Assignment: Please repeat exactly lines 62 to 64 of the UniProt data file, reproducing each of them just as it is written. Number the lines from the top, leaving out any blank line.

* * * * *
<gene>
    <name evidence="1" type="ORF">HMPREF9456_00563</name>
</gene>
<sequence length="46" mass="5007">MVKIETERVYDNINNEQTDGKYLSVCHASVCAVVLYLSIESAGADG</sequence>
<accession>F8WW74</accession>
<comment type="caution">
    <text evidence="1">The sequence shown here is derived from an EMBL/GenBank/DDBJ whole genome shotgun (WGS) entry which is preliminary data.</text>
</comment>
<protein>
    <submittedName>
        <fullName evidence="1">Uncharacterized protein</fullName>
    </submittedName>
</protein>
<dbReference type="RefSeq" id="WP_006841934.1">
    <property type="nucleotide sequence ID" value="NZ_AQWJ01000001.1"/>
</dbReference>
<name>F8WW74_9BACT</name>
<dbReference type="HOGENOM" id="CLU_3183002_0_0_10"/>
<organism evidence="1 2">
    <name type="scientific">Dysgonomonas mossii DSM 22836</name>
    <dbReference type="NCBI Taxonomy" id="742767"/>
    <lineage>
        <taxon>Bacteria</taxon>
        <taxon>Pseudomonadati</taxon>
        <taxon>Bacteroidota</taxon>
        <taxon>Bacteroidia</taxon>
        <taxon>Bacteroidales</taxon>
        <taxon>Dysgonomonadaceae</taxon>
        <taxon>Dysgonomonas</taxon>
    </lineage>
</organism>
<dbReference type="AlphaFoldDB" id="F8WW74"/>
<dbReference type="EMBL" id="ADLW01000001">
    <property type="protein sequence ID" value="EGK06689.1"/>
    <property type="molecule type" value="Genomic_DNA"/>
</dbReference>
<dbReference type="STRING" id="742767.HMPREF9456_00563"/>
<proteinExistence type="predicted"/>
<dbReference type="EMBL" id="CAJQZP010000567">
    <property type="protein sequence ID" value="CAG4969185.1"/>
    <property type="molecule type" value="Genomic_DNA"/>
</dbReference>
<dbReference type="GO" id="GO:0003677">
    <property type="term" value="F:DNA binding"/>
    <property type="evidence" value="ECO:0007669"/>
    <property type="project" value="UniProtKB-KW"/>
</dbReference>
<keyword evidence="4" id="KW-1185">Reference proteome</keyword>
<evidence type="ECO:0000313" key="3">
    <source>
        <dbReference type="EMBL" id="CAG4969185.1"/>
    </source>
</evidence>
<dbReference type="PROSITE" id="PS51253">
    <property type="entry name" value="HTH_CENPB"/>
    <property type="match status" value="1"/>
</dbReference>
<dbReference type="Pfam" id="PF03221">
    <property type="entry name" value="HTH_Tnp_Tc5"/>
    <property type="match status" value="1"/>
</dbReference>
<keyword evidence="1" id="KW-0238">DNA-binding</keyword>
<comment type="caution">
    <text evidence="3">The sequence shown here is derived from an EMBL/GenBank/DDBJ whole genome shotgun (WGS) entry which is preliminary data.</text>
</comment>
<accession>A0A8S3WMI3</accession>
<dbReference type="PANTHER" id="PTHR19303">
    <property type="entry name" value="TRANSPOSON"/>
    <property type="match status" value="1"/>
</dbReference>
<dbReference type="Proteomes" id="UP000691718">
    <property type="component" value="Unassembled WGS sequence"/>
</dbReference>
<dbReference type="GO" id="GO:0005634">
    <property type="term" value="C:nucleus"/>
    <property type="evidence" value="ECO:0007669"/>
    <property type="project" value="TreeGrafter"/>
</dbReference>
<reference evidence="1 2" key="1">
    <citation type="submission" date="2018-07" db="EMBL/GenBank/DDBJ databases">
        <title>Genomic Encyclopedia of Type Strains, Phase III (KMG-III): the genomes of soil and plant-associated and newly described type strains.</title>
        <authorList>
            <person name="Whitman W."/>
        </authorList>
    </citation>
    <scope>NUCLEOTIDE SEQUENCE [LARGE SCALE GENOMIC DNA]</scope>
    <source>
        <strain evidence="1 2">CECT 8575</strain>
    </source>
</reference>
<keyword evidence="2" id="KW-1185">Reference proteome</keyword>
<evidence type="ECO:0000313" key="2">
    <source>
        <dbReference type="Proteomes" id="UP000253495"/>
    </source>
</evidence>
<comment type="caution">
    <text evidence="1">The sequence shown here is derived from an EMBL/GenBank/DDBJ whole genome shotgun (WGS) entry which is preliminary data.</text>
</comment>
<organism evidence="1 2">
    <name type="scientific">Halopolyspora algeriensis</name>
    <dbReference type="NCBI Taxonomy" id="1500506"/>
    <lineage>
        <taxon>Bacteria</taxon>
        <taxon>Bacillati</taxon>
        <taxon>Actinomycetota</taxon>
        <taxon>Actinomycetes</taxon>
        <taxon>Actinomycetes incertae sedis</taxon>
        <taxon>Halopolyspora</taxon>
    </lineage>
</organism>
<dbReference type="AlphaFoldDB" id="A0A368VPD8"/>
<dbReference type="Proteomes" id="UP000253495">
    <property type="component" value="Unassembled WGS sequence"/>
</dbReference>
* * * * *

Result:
<keyword evidence="1" id="KW-0238">DNA-binding</keyword>
<comment type="caution">
    <text evidence="3">The sequence shown here is derived from an EMBL/GenBank/DDBJ whole genome shotgun (WGS) entry which is preliminary data.</text>